With only one Marsh Sheffield Shield match in the foreseeable future to move his case forward for a long-promised test call, Michael Neser had to hope for more favorable bowlers than those encountered at Karen Rolton Oval in recent days.
But the still-pragmatic fashion designer also acknowledges that, in the midst of a cricket schedule constantly redesigned by COVID-19 travel restrictions, there is an impending event around which he can shape all of his other more fleeting plans.
He and his partner Olivia are expecting their first child on October 21 and he will forgo Queensland’s next scheduled game against South Australia from the Adelaide Oval on Friday – to make sure he is at home in Brisbane for birth.
At this point, the 31-year-old plans to play the Marsh One Day Cup match against SA at Rolton Oval on Wednesday before heading back to Queensland.
When the Shield schedule was first released earlier this year, the Bulls were due to start their title defense against Tasmania in late September and play their second game in Perth October 14-17 before returning to Brisbane for a reunion with SA October 25.
But all that has changed with the worsening COVID situation on the east coast in recent months, and Neser’s plans have been hastily changed in accordance with Cricket Australia’s revised, albeit truncated, schedule.
With the current men’s national game not inked beyond the second round of the Shield competition, Neser’s pressure for a call-up from Ashes and the three-year-waving Baggy Green Cap is currently his only outing for the summer. Australian to date.
But despite coming back 2-60 from nearly 25 overs of thankless labor as Tasmania stacked 6 (Dec) -500 on the Rolton Oval Flat Bridge, Neser believes his winter stint in county cricket Briton prepared him well for a test start if he came. during the Ashes campaign.
“I have played cricket a lot over the past six months and I couldn’t risk not getting back (to Brisbane) on time,” Neser told cricket.com.au of his decision to miss the match next week against the Shield. Adelaide.
“I hope to be in this team (Ashes) obviously, but I can’t look that far ahead, especially the way things are going right now.
“It’s a little frustrating not knowing where or when we could play after next week, but that’s how it is.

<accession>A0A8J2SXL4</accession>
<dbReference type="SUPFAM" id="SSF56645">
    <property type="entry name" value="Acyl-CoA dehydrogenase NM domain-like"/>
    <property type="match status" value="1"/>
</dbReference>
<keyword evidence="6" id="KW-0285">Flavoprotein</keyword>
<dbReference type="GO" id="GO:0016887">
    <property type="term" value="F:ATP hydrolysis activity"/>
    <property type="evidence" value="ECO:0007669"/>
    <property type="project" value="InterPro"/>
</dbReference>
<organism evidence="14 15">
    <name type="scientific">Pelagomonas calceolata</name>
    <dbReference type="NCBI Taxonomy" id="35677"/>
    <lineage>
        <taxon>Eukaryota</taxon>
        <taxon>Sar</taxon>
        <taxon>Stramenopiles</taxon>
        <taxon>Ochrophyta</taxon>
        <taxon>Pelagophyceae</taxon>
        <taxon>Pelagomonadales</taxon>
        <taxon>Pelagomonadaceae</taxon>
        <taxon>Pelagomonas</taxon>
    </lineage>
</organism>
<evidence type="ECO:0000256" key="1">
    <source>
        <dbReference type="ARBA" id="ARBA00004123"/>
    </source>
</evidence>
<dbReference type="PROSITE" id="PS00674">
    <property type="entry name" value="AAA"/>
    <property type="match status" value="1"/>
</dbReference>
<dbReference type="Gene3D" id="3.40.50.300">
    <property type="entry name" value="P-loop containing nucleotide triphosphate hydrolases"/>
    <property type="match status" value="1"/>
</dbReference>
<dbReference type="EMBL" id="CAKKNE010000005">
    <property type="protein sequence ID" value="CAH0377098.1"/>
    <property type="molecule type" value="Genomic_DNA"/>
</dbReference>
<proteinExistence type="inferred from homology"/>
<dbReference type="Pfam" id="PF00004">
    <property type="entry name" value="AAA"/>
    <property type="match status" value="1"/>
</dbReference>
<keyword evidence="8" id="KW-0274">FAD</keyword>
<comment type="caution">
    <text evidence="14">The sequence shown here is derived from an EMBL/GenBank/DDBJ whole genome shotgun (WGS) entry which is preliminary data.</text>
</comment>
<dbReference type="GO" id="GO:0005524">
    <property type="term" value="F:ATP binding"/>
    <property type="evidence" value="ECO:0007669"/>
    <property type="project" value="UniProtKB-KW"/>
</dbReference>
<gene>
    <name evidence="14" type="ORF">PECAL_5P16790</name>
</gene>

“And I have other things to focus on.”
Given the likelihood of Australia selecting an expanded Ashes team to cover COVID eventualities, Neser can rightly expect to be among the names of the first test which begins at Gabba on December 8.
This potential is heightened by the fact that the Right Gunsmith has been a part of every Australian Test Team chosen since the 2019 Ashes Series in the UK, having been added to the test setup for the 2018 campaign against the UK for the first time. Pakistan in the United Arab Emirates.
Australia have played 22 tests and fielded a total of 25 players since that Pakistani series, but Neser has yet to find his way into a starting XI, largely due to the glut of quick bowlers available. during this period.
He showed his efficiency with the Dukes’ ball by winning 23 wickets at an average of 16.78 in five first-class outings for Glamorgan, with his season-best time 5-39 against Yorkshire in Cardiff, including the wickets of test hitters Adam Lyth, Gary Balance and Dom Bess.
However, upon his return to Shield cricket and the Kookaburra ball that will be used in the upcoming Vodafone Men’s Ashes, he found himself faced with quite different conditions in which his usual swing and stitch weapons were rendered ineffective. by the placid hitting surface.
As a result, Neser turned to the tricks he had used when Shield’s previous summer had started in equally benign conditions on the Adelaide pitches during the early-season “hub”, where he regularly expected to hit the ball in the box and change pace with sensors deployed in front of the wicket.
“It’s definitely a different setup than what we’re used to at the Gabba,” he said after being the only frontline crimper to maintain a save rate of less than three points per set during the glut of round one at Rolton Oval. .
“But we have a lot of experience in these conditions, we have played a lot of cricket in the last 12 months under these conditions.
“It was pretty flat, but (hitting) can be hard work because it can be pretty hard to score if you play in good areas, being so slow and low.
“Once the ball gets a little softer, you feel like you can hold on for a bit.
“There’s also probably that time (around 30 overs) where the ball is still pretty tough, and it’s just starting to reverse.
“This is probably the most dangerous time (for hitters).”
While Queensland were mmaking hesitant forays into the intimidating total of Tasmania this afternoonNeser’s Australian contender Alex Carey was warming up for Wednesday’s One-Day Cup match a few hundred yards away.
On the adjacent park court 25 (No.1), Carey hit 82 of 35 balls, including eight limits and six sixes, as Glenelg chased Sturt’s target of 187 with seven balls left in the first round of the competition. T20 from SA Premier Cricket today.
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